Ham versus Commercial?

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muskie999

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Interesting thread, I thought of going wirth a ham system. I know very little, my main occupation with communications is to be able to field communicate with the Ham operators who I recieve during my storm spotting. There are times I need to give instant info, and would rather not tie up 911, and siometimes my laptop is not near a signal for e-spotting. That being said, I am very curious about commercial radio and Ham not eactly sure I know the difference. I live in Evansville Wi. I use a pro 164 scanner and a older pro 79 as back-up. most everything so far, here is analog. So any thoughts would be great!
 
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muskie999

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evansville wi
Would a commercial type radio be allow me to communicate with the other weather spotter folks? The frequency the use most is 444.7500.
Thanks
Mike
 

w8jjr

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Would a commercial type radio be allow me to communicate with the other weather spotter folks? The frequency the use most is 444.7500.
Thanks
Mike
Yes and No

If you hold a valid Amateur Radio Service ticket of Tech or greater
you could use most commercial type radios in the right freq range to
transmit on amateur freqs

Can't use a Amateur Radio on commercial freqs.
 

muskie999

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evansville wi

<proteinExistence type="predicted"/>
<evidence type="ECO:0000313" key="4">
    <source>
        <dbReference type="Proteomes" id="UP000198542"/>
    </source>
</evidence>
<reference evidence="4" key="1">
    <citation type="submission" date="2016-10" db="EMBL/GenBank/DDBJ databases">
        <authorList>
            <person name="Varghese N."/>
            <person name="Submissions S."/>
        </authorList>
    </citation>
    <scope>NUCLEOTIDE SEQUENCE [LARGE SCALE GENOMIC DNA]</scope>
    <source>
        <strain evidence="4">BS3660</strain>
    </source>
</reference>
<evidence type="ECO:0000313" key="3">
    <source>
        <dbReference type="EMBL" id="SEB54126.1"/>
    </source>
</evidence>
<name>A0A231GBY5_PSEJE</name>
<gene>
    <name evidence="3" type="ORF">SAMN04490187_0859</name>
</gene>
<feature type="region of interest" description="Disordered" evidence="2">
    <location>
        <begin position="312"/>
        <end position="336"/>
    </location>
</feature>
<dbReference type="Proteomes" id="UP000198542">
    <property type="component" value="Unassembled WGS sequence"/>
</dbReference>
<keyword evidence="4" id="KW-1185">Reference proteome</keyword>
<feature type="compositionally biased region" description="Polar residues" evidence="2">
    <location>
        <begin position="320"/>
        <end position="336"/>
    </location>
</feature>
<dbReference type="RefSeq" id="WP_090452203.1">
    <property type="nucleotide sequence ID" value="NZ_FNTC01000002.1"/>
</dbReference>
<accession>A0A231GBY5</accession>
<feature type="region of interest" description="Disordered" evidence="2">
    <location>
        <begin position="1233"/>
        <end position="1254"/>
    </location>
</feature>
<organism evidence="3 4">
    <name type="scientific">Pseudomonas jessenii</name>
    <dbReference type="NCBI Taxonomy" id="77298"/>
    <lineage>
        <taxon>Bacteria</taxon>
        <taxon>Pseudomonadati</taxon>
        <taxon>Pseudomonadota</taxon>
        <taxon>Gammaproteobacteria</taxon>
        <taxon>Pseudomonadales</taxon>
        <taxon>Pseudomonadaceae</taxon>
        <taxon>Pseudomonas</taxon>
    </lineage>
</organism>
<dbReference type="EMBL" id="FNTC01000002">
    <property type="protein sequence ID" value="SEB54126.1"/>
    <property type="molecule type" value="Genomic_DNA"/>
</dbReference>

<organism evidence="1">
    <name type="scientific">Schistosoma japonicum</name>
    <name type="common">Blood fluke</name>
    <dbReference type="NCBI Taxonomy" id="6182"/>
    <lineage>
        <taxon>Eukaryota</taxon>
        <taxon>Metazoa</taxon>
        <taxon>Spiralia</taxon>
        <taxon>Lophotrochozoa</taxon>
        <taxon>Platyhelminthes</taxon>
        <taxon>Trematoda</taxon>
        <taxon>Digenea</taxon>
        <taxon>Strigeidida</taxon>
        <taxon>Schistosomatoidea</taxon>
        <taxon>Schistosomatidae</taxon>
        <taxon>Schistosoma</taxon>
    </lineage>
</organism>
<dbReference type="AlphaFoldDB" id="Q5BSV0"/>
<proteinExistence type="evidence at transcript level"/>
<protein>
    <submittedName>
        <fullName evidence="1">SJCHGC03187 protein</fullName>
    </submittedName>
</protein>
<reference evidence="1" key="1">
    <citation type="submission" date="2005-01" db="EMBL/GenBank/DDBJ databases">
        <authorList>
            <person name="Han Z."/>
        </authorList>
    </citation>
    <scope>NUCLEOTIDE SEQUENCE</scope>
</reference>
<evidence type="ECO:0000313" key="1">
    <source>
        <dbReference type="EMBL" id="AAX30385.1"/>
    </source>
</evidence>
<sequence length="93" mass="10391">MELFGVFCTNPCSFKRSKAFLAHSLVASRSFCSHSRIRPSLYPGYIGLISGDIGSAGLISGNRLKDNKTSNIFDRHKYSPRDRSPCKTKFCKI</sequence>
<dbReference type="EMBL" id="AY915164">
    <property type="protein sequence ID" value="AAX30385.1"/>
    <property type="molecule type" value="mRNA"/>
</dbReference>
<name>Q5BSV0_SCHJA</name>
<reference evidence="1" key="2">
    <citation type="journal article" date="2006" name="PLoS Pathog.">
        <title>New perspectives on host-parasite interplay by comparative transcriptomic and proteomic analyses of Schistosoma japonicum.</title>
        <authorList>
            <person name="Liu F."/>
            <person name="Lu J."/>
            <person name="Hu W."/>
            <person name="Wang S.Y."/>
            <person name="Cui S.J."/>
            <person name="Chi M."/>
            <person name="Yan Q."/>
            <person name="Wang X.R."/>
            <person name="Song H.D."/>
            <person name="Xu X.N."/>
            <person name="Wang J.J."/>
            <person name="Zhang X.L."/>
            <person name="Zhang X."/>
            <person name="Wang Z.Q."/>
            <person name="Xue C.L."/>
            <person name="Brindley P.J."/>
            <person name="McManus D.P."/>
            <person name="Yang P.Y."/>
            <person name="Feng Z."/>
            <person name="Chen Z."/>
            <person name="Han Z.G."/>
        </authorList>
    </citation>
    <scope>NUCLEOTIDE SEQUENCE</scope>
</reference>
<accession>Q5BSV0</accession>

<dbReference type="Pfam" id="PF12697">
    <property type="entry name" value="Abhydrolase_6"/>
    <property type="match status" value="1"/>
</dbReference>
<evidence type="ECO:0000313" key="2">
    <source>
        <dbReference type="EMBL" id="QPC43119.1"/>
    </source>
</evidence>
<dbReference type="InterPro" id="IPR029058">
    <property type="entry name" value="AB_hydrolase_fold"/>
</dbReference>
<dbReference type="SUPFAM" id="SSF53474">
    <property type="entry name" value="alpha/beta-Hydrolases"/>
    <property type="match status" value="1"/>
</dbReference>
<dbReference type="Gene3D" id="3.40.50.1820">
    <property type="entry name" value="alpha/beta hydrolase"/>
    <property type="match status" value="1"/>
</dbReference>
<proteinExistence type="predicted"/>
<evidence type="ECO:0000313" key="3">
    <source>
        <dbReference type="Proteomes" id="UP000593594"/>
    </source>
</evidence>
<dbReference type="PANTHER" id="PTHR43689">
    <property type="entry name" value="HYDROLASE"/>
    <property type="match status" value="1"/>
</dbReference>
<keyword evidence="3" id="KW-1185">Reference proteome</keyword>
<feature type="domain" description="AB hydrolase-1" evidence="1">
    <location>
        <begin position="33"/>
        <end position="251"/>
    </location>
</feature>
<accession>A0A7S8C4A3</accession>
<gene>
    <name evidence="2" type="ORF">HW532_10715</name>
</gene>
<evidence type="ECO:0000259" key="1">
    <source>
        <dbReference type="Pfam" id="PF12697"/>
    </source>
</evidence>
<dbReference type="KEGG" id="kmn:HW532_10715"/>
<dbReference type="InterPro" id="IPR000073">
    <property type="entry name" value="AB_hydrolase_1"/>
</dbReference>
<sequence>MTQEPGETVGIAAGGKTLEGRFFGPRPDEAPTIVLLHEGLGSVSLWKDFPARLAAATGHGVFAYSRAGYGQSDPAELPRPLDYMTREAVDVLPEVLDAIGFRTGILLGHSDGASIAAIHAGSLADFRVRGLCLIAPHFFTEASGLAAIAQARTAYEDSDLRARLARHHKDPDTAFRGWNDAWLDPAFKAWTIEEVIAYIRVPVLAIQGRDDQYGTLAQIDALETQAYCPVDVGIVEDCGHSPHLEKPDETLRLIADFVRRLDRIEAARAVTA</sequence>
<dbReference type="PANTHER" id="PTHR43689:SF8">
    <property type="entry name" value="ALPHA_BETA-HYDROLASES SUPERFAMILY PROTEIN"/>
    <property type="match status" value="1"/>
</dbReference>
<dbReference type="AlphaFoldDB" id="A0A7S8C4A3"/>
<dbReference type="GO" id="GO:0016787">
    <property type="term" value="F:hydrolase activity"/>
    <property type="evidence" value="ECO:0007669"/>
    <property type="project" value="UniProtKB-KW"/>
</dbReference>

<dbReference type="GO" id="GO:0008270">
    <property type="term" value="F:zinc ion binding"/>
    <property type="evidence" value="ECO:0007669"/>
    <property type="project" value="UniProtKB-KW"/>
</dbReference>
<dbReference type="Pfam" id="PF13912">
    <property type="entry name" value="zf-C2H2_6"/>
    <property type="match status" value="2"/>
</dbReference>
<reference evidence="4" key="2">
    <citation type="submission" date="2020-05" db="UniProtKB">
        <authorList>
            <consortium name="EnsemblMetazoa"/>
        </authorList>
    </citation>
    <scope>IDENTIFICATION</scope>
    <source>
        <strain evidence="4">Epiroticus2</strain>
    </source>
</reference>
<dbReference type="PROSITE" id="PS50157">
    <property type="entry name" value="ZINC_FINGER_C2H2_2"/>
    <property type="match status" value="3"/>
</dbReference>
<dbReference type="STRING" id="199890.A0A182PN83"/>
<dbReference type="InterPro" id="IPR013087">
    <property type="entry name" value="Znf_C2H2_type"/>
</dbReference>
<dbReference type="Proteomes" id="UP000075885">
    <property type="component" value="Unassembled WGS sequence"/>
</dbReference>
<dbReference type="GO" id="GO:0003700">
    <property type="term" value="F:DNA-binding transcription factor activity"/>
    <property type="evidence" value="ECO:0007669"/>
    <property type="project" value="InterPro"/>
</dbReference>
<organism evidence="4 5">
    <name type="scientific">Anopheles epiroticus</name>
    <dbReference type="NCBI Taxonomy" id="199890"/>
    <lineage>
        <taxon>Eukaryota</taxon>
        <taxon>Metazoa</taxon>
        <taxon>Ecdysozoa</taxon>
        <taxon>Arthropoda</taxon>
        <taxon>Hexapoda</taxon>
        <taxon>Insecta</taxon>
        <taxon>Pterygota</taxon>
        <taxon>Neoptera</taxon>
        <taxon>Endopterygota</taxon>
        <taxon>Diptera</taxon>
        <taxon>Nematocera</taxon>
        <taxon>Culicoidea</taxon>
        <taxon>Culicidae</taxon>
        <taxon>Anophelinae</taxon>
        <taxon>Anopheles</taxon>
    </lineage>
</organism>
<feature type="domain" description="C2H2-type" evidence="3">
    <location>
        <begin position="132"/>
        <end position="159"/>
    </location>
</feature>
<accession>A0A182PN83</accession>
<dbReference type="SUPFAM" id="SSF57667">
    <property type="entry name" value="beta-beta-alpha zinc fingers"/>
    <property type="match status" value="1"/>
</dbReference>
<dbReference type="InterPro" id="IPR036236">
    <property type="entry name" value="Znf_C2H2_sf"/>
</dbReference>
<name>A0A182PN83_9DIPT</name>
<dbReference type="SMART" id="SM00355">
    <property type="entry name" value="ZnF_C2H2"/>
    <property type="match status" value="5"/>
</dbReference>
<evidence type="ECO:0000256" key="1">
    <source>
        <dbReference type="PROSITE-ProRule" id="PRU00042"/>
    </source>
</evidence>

That being said, it sounds like maetuer would be a better choice. Next question, handheld or mobile,? what are the good the bad or the ugly. Iknow everyone has a opinion, but like most things there are Cadillacs and Edsels. I'm looking at low to midrange.
 

nd5y

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Would a commercial type radio be allow me to communicate with the other weather spotter folks? The frequency the use most is 444.7500.
Thanks
Mike
I don't know how they run things in your area, but most likely you cannot just buy a radio and talk to the weather spotters.

444.75 is a ham radio frequency. You would need a ham radio license to use that frequency.

You may be reqired to be trained by the NWS and be a member of the local Skywarn or ARES group in order to give reports on ham radio. If your local skywarn group operates under RACES, Then you would also have to be a RACES member.

If you really are a weather spotter you should already know what the requirements are in your area.
 

JeremyB